Cameron also conspicuously stacks the deck in arguing for the benefits of living naturally: when Sully first enters the Pandoran forest, the film acknowledges that nature is filled with both wonderful and terrible things when Sully is almost killed by two gigantic predators and by smaller dog-like animals. However, once the Na'vi resolve to teach Sully about their idyllic lives and benign philosophy, these dangerous animals completely vanish from sight, the forest is re-envisioned as a lush paradise, and the only perils involve the Pandoran habits of running madly along narrow tree branches and leaping across chasms (which would logically result in most natives dying from fatal falls well before they reached adulthood, but hey, this is a movie, and having them move with more reasonable caution would be much less exciting). Then, just when you have entirely forgotten that this wondrous forest was ever home to horrible monsters, all of them abruptly reappear—because it's revenge-of-nature time, and now they are the good guys since they are trying to kill humans instead of aliens.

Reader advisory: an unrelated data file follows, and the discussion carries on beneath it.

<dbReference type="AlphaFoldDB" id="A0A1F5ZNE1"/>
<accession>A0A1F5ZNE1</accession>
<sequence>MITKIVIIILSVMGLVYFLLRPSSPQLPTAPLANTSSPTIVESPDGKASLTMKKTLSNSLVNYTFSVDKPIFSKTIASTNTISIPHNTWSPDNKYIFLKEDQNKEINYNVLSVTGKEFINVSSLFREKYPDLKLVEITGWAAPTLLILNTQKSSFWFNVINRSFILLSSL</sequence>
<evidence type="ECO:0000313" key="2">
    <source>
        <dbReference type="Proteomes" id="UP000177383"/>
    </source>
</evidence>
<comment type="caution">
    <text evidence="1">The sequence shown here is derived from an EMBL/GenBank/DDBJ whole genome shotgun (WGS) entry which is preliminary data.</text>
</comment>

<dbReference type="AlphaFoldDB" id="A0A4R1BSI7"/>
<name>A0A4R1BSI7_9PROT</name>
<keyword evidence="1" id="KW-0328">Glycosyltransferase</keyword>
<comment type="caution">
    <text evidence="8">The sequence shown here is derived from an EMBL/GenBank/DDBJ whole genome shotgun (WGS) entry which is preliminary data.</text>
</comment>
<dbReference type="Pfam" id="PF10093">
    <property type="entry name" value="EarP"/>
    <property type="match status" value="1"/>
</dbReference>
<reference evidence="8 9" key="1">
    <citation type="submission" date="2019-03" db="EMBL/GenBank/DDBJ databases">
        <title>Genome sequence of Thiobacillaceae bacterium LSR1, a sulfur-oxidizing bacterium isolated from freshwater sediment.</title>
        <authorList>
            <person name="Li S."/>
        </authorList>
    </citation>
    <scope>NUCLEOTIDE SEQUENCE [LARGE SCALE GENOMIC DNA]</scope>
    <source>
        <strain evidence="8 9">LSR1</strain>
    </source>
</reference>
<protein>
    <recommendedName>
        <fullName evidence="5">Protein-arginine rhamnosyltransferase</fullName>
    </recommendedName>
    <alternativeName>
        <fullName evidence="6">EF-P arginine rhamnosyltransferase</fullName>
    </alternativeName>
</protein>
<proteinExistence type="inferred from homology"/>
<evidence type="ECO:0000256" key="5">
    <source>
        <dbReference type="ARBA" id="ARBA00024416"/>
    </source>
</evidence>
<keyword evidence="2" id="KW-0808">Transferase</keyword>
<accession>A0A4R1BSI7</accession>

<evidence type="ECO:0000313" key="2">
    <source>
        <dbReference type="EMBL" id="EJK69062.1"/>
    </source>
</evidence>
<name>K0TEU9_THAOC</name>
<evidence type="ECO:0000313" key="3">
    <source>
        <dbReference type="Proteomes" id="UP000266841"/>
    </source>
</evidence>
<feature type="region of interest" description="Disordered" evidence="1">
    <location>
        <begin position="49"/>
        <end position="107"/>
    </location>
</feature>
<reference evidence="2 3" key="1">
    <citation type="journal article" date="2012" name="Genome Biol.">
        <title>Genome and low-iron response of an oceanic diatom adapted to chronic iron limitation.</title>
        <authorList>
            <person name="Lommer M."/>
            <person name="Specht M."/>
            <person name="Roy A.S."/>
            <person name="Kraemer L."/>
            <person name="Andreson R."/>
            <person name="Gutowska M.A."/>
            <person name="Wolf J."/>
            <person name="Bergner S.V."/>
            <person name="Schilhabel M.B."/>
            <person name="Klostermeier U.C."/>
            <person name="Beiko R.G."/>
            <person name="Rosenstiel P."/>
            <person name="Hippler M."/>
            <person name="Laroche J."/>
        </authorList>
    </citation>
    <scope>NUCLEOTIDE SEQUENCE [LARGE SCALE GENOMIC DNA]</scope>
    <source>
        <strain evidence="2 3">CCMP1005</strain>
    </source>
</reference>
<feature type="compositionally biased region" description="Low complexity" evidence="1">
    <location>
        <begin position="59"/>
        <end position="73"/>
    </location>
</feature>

Not only are the natives too good, but the humans are too evil:Bluntly, a character like Cameron's Colonel Miles Quaritch (Stephen Lang), who calls the natives "roaches" and is eventually observed grinning in glee as he kills yet another alien, might have been acceptable thirty years ago, but he must be regarded today as nothing more than an outdated and offensive stereotype; Vietnam was one thing, but whatever else occurred in Iraq, there were no psychopathic American colonels fiercely dedicated to the genocidal slaughter of its citizens.Comment:  Conservative critics are denouncing Avatar for its pro-indigenous, pro-environment message. This message is a good one, but Avatar doesn't convey it in the most effective way. Here's how James Cameron could've made it more realistic and therefore better: